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native tongue to the whole family. After breakfast I rambled about the gardens and farm. This was a market-day, when the natives of the surrounding hamlets bring their potatoes, Indian corn, or pigs, to exchange for blankets, tobacco, and sometimes, through the persuasions of the missionaries, for soap. Mr. Davies's eldest son, who manages a farm of his own, is the man of business in the market. The children of the missionaries, who came while young to the island, understand the language better than their parents, and can get anything more readily done by the natives.

A little before noon Messrs. Williams and Davies walked with me to part of a neighbouring forest, to show me the famous kauri pine. I measured one of these noble trees, and found it thirty-one feet in circumference above the roots. There was another close by, which I did not see, thirty-three feet; and I heard of one no less than forty feet. These trees are remarkable for their smooth cylindrical boles, which run up to a height of sixty, and even ninety feet, with a nearly equal diameter, and without a single branch. The crown of branches at the summit is out of all proportion small to the trunk; and the leaves are likewise small compared with the branches. The forest was here almost composed of the kauri; and the largest trees, from the parallelism of their sides, stood up like gigantic columns of wood. The timber of the kauri is the most valuable production of the island; moreover, a quantity of resin oozes from the bark, which is sold at a penny a pound to the Americans, but its use was then unknown. Some of the New Zealand forests must be impenetrable to an extraordinary degree. Mr. Matthews informed me that one forest only thirty-four miles in width, and separating two inhabited districts, had only lately, for the first time, been crossed.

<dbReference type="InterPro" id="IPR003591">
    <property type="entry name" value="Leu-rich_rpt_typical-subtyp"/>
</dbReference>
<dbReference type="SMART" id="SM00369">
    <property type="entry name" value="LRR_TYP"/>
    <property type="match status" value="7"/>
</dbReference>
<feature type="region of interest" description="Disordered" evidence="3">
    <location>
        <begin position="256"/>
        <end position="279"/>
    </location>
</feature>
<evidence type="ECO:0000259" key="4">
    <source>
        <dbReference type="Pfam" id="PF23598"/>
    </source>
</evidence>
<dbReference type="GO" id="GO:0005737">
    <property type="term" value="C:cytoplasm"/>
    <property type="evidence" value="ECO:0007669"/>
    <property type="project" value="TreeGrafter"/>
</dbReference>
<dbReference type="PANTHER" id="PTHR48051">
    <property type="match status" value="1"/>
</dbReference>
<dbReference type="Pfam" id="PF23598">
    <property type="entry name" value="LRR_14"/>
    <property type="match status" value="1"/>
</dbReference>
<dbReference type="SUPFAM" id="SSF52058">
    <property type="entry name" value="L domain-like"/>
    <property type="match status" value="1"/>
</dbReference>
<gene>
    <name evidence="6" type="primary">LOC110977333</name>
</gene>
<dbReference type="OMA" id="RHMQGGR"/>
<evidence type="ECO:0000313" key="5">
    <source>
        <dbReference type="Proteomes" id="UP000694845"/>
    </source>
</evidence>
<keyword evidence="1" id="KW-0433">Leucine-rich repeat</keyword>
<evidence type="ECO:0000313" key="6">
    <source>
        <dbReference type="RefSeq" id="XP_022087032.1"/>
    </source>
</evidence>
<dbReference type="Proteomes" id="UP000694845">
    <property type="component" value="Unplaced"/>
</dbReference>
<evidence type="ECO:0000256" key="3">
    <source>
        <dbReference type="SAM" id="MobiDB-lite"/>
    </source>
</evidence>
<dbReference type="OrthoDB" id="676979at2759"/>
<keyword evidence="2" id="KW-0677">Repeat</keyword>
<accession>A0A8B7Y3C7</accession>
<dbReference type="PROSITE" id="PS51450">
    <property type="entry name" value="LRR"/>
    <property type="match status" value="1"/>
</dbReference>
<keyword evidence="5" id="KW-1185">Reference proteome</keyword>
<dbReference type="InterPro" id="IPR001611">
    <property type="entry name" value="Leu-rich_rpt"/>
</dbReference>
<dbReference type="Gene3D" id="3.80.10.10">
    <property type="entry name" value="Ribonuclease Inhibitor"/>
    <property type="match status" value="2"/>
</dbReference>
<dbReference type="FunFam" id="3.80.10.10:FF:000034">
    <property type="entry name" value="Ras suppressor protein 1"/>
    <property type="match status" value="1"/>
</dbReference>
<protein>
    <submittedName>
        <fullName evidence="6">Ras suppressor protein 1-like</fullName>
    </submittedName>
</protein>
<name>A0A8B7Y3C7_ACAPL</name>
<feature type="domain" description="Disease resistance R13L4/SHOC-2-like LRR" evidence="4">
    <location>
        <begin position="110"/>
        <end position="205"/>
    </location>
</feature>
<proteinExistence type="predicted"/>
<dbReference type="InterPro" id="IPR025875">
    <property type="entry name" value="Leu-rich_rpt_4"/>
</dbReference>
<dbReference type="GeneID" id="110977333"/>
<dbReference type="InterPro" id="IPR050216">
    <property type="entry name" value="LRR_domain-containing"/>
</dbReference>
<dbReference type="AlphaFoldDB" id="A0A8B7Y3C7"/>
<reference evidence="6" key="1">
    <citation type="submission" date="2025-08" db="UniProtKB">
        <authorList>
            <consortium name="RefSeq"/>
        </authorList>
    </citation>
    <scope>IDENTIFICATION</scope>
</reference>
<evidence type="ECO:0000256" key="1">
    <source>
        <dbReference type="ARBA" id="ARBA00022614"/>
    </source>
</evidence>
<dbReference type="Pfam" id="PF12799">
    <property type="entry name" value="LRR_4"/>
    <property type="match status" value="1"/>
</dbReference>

He and another missionary, each with a party of about fifty men, undertook to open a road; but it cost them more than a fortnight's labour! In the woods I saw very few birds. With regard to animals, it is a most remarkable fact, that so large an island, extending over more than 700 miles in latitude, and in many parts ninety broad, with varied stations, a fine climate, and land of all heights, from 14,000 feet downwards, with the exception of a small rat, did not possess one indigenous animal. The several species of that gigantic genus of birds, the Deinornis,